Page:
It's Millennium Eve and Blackadder is hosting a dinner party for a few select friends, Lady Elizabeth, Viscount George, Archbishop Melchett and Archbishop Darling. Baldrick devises yet another of his infamous cunning plans to help his ever greedy master Edmund Blackadder con money from his gullible friends. The pair build a "time machine" from empty cereal packets and place bets with their friends as to when in history they will travel, retrieving various artifacts from their travels as proof, items which Blackadder already owns! However, in a strange twist of fate the time machine actually works and the pair are thrown back in history initially to the Jurassic period. Gradually the pair start to return to their own time stopping off at various famous times in history such as Sherwood Forest and the Battle of Waterloo but will they make it home? Written by
Mark Smith <email@example.com>
Jennie Bond provides the voice of the Royal Reporter in the ending scene. Jennie Bond was the BBC Royal correspondent from 1985 to 2003. See more »
When Blackadder runs into Shakespeare after his visit with Elizabeth I, he picks up a copy of "Macbeth". "Macbeth" was written during the time of James I. See more »
[in a scene cut from the film]
This is as exciting as discovering that, due to an administrative error, the new boy in the dorm is actually a girl with a big chest, a sense of adventure and no pants!
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An orchestral anthem in genuine praise of Blackadder (in contrast to the first and second shows, which mocked him) plays over the closing credits. It is accompanied by lyrics to sing along to, which the head of Blackadder bounces along to (and the Queen and Baldrick, when the anthem mentions them). See more »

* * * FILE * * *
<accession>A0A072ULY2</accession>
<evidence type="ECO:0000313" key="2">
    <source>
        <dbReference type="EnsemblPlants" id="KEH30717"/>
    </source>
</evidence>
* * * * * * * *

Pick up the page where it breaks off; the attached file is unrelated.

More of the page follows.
As nice as it is to see a reunion of the entire cast of the Blackadder franchise, this is only so-so entertainment(and poor Byrne, getting such forgettable lines). It's interesting to see this as produced as something other than a sit-com, with well-done cinematography, special effects and editing. The plot isn't bad, and the concept allows for the writers to mock time periods that they hadn't before, and while this freedom puts the pressure on them to utilize it, they do so most of the time. The story does drive this one so much that little room is left for laughs, unfortunately. Pacing is solid. The production values are quite high. Everything looks great and we believe that we are where and when we are told to be visiting. Acting is all good. The "guests" are magnificent. Atkinson is marvelous as always as the cynical, greedy and self-righteous Edmund. The comedy is fair. Too much reliance on sight gags, and silly, occasionally violent, humor(even some of the gross-out material of the latest season, what gives?), though, and so little(though there is still a note-worthy amount) of the verbal comedy that we know and love this series for. As we are by now used to from these, the shortcomings throughout history is poked fun at through matter-of-factly stating in a satirical manner. This has some of the clever wit of previous productions, but not as much as we're used to. On the plus side, the excellent theme song returns, with a new, fitting text. The DVD comes with the Cavalier Years and Baldrick's Video Diary, that expands into a making-of featurette with behind-the-scenes footage, interviews(with every performer, very cool) and deleted scenes. It's fairly informative. A final goodbye to those that we've come to know and love, but could have been rather a bit better. I recommend this to all fans of the title character. Just don't expect the greatness as we've become used to from his side. 7/10
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